SoftBank Seeks More Miami Space as City’s Tech Industry Expands
03.30.2021 | The Wall Street Journal

SoftBank Seeks More Miami Space as City’s Tech Industry Expands

SoftBank Group Corp. is looking for a big block of expansion space in Miami in the latest sign that this city’s tech sector is flexing its muscles.

The Tokyo-based company, one of the world’s largest tech investors, is searching for as much as 100,000 square feet of space, according to executives in the real-estate and technology industries. A SoftBank spokeswoman confirmed that the company is looking for expansion space in Miami but declined to go into detail.

SoftBank, which currently occupies about 14,000 square feet in the city, said earlier this year that its funds would commit $100 million to startups in the region. That decision was based partly on the 40% growth in the region’s tech sector between 2012 and 2018, according to a LinkedIn post in February by Marcelo Claure, SoftBank’s chief operating officer and head of the firm’s SoftBank Latin America Fund.

He also cited the “global shift to flexible work” spaces which has accelerated during the pandemic. “People are increasingly choosing where they want to live rather than where they have to live,” Mr. Claure said.

In other tech news in Miami, developers Related Group and East End Capital are expected to disclose this week that their Wynwood Annex project has signed office leases with two venture-capital funds, Founders Fund and Atomic, as well as an e-commerce startup named Open Store. The three companies leased a total of 22,000 square feet in the 65,000-square-foot development that was completed in 2019.

Also, Microsoft Corp. is on the prowl. The Seattle-based tech giant, which has a Latin American sales group based in the region, has been looking for space in Miami’s Brickell neighborhood, according to real-estate and tech industry executives. A Microsoft spokesman declined to comment.

Miami has been one of the urban success stories of the pandemic partly because of Florida’s tax advantages over high-tax states like New York and California. Big financial companies like Blackstone Group Inc., Starwood Capital Group and Goldman Sachs Group Inc. have either decided to lease office space in the region or are considering such plans.

Miami’s tech industry has only recently begun to make a big contribution to the city’s growth. An effort by the city to develop a tech hub during the dot-com bubble of the 1990s lost steam after the bubble burst.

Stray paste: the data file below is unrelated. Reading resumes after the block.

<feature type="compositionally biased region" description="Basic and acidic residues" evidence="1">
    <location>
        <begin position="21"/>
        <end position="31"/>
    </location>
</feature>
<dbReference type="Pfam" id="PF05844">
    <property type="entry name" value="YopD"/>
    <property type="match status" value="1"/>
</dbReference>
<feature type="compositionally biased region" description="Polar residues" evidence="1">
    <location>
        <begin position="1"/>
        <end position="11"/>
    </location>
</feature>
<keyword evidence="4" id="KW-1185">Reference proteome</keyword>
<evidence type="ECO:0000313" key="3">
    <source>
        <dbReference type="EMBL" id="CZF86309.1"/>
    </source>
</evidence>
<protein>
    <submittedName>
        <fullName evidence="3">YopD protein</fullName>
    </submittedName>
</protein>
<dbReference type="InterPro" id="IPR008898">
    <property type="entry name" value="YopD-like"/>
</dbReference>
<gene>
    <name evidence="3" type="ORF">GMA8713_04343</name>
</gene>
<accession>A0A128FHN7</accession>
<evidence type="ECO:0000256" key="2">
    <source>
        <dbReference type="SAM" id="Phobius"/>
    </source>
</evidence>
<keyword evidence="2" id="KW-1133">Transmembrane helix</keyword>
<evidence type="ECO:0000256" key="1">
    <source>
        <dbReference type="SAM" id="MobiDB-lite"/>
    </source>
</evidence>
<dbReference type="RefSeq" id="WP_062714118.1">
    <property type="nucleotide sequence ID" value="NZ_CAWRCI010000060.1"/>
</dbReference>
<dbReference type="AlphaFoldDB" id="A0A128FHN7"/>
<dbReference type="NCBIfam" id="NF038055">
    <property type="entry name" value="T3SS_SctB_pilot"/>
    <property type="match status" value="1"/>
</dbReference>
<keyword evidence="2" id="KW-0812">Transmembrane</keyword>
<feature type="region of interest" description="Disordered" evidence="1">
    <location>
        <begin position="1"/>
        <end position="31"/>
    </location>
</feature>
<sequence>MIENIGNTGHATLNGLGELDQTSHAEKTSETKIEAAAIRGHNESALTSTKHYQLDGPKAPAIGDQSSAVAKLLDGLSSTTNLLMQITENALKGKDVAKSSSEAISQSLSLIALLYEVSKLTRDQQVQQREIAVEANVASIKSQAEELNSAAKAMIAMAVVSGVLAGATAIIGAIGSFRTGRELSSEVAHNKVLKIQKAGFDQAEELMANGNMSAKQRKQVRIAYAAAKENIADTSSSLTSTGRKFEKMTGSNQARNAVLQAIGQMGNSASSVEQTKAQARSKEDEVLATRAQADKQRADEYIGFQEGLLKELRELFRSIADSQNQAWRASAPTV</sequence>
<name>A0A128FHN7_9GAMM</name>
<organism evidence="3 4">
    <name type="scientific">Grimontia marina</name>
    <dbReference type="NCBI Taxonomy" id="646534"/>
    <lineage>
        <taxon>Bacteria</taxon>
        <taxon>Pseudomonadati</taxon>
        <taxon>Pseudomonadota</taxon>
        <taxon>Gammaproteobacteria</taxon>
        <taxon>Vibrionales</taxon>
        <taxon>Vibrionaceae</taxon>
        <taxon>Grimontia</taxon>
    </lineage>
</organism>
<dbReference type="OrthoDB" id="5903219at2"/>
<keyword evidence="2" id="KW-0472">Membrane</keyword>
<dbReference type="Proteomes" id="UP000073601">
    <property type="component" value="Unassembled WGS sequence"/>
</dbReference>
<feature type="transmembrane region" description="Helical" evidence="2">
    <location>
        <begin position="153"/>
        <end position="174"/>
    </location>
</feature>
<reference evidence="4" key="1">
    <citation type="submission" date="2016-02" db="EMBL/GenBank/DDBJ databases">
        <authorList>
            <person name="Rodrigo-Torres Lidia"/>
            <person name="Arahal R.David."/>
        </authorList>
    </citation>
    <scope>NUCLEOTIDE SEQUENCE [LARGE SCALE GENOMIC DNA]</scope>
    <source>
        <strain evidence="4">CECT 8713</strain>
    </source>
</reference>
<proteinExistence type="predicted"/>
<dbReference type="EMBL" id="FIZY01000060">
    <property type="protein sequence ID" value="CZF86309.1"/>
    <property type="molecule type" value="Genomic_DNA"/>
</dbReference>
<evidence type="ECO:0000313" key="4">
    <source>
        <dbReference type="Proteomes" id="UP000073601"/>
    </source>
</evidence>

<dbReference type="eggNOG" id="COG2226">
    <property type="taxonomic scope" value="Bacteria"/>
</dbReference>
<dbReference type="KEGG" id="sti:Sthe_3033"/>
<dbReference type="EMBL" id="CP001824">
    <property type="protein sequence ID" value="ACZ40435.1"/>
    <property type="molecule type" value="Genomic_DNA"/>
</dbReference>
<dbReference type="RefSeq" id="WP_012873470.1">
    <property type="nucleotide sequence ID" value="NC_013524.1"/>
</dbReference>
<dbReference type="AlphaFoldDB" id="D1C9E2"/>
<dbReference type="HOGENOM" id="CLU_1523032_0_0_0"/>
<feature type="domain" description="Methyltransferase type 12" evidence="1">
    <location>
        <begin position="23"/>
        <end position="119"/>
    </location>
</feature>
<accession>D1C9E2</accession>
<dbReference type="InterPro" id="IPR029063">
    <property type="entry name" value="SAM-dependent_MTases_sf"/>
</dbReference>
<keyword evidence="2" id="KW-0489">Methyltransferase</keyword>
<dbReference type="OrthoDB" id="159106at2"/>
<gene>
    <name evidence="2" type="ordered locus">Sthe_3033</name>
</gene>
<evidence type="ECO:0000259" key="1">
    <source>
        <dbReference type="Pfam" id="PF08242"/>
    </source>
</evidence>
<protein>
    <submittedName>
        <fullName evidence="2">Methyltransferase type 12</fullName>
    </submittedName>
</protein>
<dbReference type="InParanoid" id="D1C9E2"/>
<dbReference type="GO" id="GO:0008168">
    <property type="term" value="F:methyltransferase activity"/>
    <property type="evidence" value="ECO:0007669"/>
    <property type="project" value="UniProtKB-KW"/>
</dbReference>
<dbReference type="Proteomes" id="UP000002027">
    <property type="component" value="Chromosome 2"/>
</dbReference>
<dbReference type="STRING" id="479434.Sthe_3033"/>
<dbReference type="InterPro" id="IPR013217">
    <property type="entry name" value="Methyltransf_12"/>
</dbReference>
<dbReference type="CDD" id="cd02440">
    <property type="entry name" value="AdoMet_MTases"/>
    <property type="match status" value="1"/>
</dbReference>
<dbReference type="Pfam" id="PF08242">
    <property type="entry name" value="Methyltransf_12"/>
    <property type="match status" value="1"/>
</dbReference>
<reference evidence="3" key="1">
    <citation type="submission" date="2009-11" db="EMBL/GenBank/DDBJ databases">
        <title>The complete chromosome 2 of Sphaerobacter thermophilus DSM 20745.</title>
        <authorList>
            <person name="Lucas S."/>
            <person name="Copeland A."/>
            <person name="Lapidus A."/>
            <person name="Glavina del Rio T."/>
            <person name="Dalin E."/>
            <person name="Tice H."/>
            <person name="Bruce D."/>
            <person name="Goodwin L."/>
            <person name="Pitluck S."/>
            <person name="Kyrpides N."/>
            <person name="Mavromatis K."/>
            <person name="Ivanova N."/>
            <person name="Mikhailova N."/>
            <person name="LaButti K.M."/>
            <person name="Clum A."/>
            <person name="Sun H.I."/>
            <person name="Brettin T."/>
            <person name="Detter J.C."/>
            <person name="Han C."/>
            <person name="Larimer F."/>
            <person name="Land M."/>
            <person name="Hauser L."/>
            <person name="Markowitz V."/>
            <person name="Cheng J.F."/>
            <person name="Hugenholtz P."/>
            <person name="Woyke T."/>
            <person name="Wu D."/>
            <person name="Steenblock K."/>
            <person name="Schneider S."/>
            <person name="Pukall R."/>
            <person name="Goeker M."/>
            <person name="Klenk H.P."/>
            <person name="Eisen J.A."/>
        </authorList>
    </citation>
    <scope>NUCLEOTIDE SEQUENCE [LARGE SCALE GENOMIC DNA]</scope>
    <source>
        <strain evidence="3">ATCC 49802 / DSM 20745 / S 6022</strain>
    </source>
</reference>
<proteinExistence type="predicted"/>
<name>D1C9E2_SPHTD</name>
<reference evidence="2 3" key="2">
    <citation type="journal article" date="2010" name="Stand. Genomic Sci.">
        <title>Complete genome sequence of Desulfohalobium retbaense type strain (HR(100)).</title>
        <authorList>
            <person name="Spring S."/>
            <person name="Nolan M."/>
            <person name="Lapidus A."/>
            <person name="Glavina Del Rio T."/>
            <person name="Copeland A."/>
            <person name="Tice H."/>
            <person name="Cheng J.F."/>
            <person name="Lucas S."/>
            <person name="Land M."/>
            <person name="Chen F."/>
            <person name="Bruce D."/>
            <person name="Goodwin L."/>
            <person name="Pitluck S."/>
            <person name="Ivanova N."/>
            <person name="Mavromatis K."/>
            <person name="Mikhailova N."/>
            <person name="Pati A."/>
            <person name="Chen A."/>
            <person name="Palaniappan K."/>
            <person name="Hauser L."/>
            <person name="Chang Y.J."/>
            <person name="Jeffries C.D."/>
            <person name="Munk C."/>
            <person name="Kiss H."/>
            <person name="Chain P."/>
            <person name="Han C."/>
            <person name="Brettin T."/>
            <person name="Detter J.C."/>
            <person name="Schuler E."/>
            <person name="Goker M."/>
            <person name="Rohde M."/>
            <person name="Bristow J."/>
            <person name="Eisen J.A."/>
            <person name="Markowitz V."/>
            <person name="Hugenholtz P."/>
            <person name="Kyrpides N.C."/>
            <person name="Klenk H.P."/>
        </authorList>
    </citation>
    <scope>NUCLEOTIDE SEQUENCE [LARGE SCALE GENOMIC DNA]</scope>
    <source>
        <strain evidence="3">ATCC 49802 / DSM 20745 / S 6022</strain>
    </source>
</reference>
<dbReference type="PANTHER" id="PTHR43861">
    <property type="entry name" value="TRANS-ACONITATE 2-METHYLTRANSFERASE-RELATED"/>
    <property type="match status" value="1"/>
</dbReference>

Just one decade ago, “if you wanted to scale a high-growth tech entrepreneurship you had to go elsewhere” like New York, San Francisco or Silicon Valley, said Matt Haggman, executive vice president of the Beacon Council, a public-private economic development partnership for the Miami region.

But lately the city’s efforts to build a tech industry have been gaining traction. Chewy Inc., the online pet-product retailer that is based in the Miami region, raised over $1 billion in an initial public offering in 2019.

Another homegrown startup: REEF Technology Inc., which transforms underused urban spaces into food-delivery kitchens, Covid-19 testing centers and other hubs for goods and services. REEF last year announced a $700 million fundraising from investors including SoftBank’s Vision Fund.

Miami also has begun attracting big tech investment companies like SoftBank and Founders Fund. “To have a premier funder with an office in your community is key,” Mr.Haggman said.

Tech neighborhoods are beginning to sprout in the city. For example, the Related development that attracted Founders Fund is in the Wynwood neighborhood north of downtown Miami that is becoming popular among tech firms for its mixed uses and gritty but hip vibe.

Related’s project also has leased space to Live Nation. Last year Spotify announced plans to move its south Florida headquarters to the neighborhood.

As in most other cities, leasing activity in Miami vanished in the early months of the pandemic. But it began rebounding in the summer, said Jon Paul Perez, the president of Related Group.

“You started hearing about people buying expensive homes. Then you started hearing about people moving their offices,” Mr. Perez said. “That’s when it all started taking off.”